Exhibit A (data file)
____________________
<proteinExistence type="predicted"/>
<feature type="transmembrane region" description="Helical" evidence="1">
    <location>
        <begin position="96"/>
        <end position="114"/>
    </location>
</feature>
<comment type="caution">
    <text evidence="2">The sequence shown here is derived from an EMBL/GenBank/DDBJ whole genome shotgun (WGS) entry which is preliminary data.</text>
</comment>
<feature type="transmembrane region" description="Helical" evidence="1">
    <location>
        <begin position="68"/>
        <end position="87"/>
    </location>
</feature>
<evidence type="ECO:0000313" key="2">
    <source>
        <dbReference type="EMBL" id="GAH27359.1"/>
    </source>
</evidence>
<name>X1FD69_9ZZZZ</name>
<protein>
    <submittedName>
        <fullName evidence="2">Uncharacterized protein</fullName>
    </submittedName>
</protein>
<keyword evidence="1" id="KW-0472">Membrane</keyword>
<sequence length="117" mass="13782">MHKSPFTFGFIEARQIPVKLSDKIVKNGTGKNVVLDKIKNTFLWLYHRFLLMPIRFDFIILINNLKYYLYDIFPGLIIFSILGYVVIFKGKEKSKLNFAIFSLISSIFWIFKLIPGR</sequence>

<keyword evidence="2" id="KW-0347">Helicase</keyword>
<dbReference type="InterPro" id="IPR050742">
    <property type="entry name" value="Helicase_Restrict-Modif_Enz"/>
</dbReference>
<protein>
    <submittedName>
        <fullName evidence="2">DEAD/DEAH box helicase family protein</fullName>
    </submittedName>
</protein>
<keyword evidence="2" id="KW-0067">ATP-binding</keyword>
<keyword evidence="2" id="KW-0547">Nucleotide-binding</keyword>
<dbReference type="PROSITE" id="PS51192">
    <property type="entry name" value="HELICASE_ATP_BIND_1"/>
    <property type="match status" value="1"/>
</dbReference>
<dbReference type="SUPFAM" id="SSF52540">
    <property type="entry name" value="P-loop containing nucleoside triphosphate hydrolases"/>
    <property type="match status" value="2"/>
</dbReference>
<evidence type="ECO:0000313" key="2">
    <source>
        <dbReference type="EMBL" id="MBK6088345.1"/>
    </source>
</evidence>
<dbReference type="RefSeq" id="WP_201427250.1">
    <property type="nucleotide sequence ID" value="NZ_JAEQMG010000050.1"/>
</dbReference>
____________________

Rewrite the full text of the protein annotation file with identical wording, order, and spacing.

<proteinExistence type="predicted"/>
<feature type="transmembrane region" description="Helical" evidence="1">
    <location>
        <begin position="96"/>
        <end position="114"/>
    </location>
</feature>
<comment type="caution">
    <text evidence="2">The sequence shown here is derived from an EMBL/GenBank/DDBJ whole genome shotgun (WGS) entry which is preliminary data.</text>
</comment>
<feature type="transmembrane region" description="Helical" evidence="1">
    <location>
        <begin position="68"/>
        <end position="87"/>
    </location>
</feature>
<evidence type="ECO:0000313" key="2">
    <source>
        <dbReference type="EMBL" id="GAH27359.1"/>
    </source>
</evidence>
<name>X1FD69_9ZZZZ</name>
<protein>
    <submittedName>
        <fullName evidence="2">Uncharacterized protein</fullName>
    </submittedName>
</protein>
<keyword evidence="1" id="KW-0472">Membrane</keyword>
<sequence length="117" mass="13782">MHKSPFTFGFIEARQIPVKLSDKIVKNGTGKNVVLDKIKNTFLWLYHRFLLMPIRFDFIILINNLKYYLYDIFPGLIIFSILGYVVIFKGKEKSKLNFAIFSLISSIFWIFKLIPGR</sequence>

<keyword evidence="2" id="KW-0347">Helicase</keyword>
<dbReference type="InterPro" id="IPR050742">
    <property type="entry name" value="Helicase_Restrict-Modif_Enz"/>
</dbReference>
<protein>
    <submittedName>
        <fullName evidence="2">DEAD/DEAH box helicase family protein</fullName>
    </submittedName>
</protein>
<keyword evidence="2" id="KW-0067">ATP-binding</keyword>
<keyword evidence="2" id="KW-0547">Nucleotide-binding</keyword>
<dbReference type="PROSITE" id="PS51192">
    <property type="entry name" value="HELICASE_ATP_BIND_1"/>
    <property type="match status" value="1"/>
</dbReference>
<dbReference type="SUPFAM" id="SSF52540">
    <property type="entry name" value="P-loop containing nucleoside triphosphate hydrolases"/>
    <property type="match status" value="2"/>
</dbReference>
<evidence type="ECO:0000313" key="2">
    <source>
        <dbReference type="EMBL" id="MBK6088345.1"/>
    </source>
</evidence>
<dbReference type="RefSeq" id="WP_201427250.1">
    <property type="nucleotide sequence ID" value="NZ_JAEQMG010000050.1"/>
</dbReference>